That's Olguin's dream.
Since his release, he's been doing construction work in southern California, but once he gets his driver's license back, he plans to pursue a forestry job.
He never considered himself firefighter material before his conviction, so he's grateful to the camp.
"Not only did I learn something, but I had a lot of fun doing it," he said.
"We don't get as much credit as we should, but you can't expect everything."
Smoke spreads but progress made in Sierra fire
31 Aug 2013 FRESNO, Calif. Nearly 5,000 firefighters who have been battling the wildfire around Yosemite National Park are starting to make progress in controlling the giant blaze.
Smoke from a wildfire around Yosemite National Park is causing problems in the San Joaquin Valley, even as firefighters make advances against the massive blaze.
Winds had been blowing dense smoke plumes northeast into the Lake Tahoe area and Nevada but a shift brought them west down to the San Joaquin Valley floor.
Regional air pollution control authorities issued a health caution for San Joaquin, Stanislaus, Merced, Madera, Fresno and Tulare counties. Residents who see or smell smoke were urged to stay inside, especially people with heart of lung problems, older adults and children.
But in signs of progress, on Friday crews had finished building containment lines around more than a third of the huge forest fire and officials had lifted evacuation advisories in some small communities in the mountainous area.
Also, a few dozen firefighters were released and more could be sent home in coming days, said Daniel Berlant, spokesman for the California Department of Forestry and Fire Protection. More than 4,800 firefighters remained on the scene late Friday.
"We continue to gain the upper hand, but there's still a lot of work to be done," Berlant said.
The two-week-old blaze burning in the Sierra Nevada northeast of Fresno has scorched 333 square miles of brush, oaks and pine, making it the largest U.S. wildfire to date this year and the fifth-largest wildfire in modern California records. Containment was estimated at 35 percent.
Evacuation advisories were lifted Thursday in Tuolumne City, Soulsbyville and Willow Springs but remained in place for other communities, and evacuations were still mandatory along the fire's southeastern edge.
About 75 square miles of the fire are inside Yosemite but at some distance from the national park's major attractions, including glacially carved Yosemite Valley's granite monoliths and towering waterfalls.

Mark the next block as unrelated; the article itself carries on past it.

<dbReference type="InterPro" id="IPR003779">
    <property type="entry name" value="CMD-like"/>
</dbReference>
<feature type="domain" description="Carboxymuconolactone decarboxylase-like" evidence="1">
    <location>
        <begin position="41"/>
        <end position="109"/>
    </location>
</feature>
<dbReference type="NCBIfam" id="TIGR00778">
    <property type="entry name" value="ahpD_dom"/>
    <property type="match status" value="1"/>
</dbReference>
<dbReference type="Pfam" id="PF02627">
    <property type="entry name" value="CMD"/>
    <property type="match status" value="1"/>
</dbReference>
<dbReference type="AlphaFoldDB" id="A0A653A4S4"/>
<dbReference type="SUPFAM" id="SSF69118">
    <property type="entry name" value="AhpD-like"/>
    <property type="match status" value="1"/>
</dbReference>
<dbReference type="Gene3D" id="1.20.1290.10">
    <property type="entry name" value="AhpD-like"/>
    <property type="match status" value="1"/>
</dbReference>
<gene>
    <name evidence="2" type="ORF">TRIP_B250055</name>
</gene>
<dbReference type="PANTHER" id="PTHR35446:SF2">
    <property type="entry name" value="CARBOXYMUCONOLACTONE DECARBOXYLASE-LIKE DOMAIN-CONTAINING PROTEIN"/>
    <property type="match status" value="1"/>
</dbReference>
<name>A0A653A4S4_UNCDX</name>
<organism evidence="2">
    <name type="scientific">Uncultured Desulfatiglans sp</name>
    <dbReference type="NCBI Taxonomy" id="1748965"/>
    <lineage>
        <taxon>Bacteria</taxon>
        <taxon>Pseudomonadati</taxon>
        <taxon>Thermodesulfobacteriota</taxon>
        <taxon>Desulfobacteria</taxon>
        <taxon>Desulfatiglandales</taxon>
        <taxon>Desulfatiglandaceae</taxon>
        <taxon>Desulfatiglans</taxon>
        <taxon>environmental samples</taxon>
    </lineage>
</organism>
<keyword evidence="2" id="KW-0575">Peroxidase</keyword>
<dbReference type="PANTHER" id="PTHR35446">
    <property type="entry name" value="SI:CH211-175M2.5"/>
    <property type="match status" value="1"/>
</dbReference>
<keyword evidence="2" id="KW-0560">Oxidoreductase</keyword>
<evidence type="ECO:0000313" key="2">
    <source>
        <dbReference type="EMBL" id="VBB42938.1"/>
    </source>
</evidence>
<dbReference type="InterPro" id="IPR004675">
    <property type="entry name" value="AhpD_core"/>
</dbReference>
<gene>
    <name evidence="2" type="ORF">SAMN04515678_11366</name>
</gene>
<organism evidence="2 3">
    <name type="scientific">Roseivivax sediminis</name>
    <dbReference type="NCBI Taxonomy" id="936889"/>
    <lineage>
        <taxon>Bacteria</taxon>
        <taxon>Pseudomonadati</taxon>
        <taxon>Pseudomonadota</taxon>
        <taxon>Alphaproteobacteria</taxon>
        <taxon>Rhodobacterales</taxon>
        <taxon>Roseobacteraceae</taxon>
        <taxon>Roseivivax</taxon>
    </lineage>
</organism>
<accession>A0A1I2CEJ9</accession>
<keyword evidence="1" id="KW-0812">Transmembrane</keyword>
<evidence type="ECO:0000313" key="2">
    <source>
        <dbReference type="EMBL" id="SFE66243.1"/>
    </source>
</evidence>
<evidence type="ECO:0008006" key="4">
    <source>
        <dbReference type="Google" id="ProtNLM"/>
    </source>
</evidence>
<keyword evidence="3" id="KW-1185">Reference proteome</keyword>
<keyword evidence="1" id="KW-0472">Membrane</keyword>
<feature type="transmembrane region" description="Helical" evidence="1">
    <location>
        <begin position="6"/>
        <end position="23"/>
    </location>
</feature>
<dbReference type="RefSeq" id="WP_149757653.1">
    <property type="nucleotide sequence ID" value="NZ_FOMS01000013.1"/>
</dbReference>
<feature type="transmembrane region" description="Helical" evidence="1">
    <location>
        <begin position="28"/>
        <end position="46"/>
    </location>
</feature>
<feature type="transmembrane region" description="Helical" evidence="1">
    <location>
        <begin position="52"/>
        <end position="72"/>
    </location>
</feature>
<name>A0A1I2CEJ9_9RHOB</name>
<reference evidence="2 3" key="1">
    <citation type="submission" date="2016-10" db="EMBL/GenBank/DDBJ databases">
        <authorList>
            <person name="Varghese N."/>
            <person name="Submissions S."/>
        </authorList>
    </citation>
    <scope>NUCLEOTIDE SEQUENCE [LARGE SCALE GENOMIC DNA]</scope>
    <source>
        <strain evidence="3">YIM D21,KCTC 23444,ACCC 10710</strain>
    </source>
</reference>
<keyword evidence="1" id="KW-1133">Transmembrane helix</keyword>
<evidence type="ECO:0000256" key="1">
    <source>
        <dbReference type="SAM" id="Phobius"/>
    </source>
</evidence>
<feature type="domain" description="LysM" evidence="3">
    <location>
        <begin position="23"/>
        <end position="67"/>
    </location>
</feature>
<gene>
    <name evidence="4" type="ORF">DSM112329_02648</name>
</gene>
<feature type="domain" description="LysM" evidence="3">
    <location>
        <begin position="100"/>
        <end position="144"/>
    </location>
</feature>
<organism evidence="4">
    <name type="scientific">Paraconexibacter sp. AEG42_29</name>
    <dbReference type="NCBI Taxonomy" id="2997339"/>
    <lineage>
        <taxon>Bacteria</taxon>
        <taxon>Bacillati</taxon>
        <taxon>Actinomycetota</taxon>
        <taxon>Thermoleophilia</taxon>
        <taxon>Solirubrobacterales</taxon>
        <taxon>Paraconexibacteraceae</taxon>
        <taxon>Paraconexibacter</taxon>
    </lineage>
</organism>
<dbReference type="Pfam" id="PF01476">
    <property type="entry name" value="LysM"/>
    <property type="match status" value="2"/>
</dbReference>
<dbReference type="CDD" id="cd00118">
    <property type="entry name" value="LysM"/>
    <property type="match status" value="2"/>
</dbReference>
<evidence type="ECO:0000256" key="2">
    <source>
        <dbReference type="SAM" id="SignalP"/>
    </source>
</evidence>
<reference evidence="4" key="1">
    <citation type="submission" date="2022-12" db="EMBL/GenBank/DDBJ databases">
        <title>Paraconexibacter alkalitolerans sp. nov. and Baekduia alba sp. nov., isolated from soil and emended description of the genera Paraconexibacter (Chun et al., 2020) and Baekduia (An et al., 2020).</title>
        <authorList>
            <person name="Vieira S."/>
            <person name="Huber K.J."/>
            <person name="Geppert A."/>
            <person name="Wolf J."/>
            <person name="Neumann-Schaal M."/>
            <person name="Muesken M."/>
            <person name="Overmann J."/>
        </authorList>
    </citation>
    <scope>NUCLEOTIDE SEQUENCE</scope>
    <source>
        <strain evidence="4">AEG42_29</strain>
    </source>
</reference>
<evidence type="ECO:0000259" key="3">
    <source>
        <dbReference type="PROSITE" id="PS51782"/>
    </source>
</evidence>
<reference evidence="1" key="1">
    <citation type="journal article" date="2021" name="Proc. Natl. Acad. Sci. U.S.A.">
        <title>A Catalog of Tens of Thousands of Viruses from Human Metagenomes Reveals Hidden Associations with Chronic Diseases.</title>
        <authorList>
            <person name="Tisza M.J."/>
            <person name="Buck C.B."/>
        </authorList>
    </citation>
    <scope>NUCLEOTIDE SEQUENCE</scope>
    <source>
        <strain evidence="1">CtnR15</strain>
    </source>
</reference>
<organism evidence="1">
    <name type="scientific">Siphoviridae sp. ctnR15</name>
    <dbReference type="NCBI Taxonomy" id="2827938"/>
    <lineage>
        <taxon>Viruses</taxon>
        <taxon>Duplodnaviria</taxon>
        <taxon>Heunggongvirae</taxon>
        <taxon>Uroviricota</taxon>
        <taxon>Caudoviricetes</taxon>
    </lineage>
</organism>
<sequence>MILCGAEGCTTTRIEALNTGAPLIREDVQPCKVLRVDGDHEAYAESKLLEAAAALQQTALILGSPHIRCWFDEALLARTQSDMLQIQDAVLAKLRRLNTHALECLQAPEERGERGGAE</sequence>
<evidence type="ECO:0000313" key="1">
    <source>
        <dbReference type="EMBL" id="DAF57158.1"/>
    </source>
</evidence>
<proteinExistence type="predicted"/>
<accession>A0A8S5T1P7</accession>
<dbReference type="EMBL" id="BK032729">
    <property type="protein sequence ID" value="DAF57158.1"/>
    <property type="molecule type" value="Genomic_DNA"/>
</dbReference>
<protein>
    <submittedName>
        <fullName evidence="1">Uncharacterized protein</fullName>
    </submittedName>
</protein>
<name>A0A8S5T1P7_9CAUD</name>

Park officials expect about 3,000 cars a day to pass through gates during the long Labor Day holiday weekend instead of the nearly 5,000 that might typically show. The fire has caused some people to cancel reservations in the park but those vacancies have been quickly filled, officials said.
"Valley campgrounds are still full and skies in Yosemite Valley are crystal clear," said park spokeswoman Kari Cobb.
A 4-mile stretch of State Route 120, one of three western entrances into Yosemite, remained closed, hurting tourism-dependent businesses in communities along the route.
Costs reached $47 million, including firefighters from 41 states and the District of Columbia and significant aviation resources including helicopters, a DC-10 jumbo jet and military aircraft equipped with the Modular Airborne FireFighting System. Aircraft have dropped 1.7 million gallons of retardant and 1.4 million gallons of water.
The fire started Aug. 17 and its cause remains under investigation. It is expected to keep burning long after it is fully contained, and recovery will be extensive. Some 7,000 damaged trees next to power lines will need to be removed by utility crews and 800 guardrail posts will need to be replaced on Route 120, a fire fact sheet said.
Yosemite wildfire's dense smoke blows into neighboring counties
The massive wildfire in and around Yosemite National Park is about 35 percent contained, but shifting winds have blown dense smoke to six nearby counties. Vinita Nair reports.
California wildfire threatening Yosemite is now size of Dallas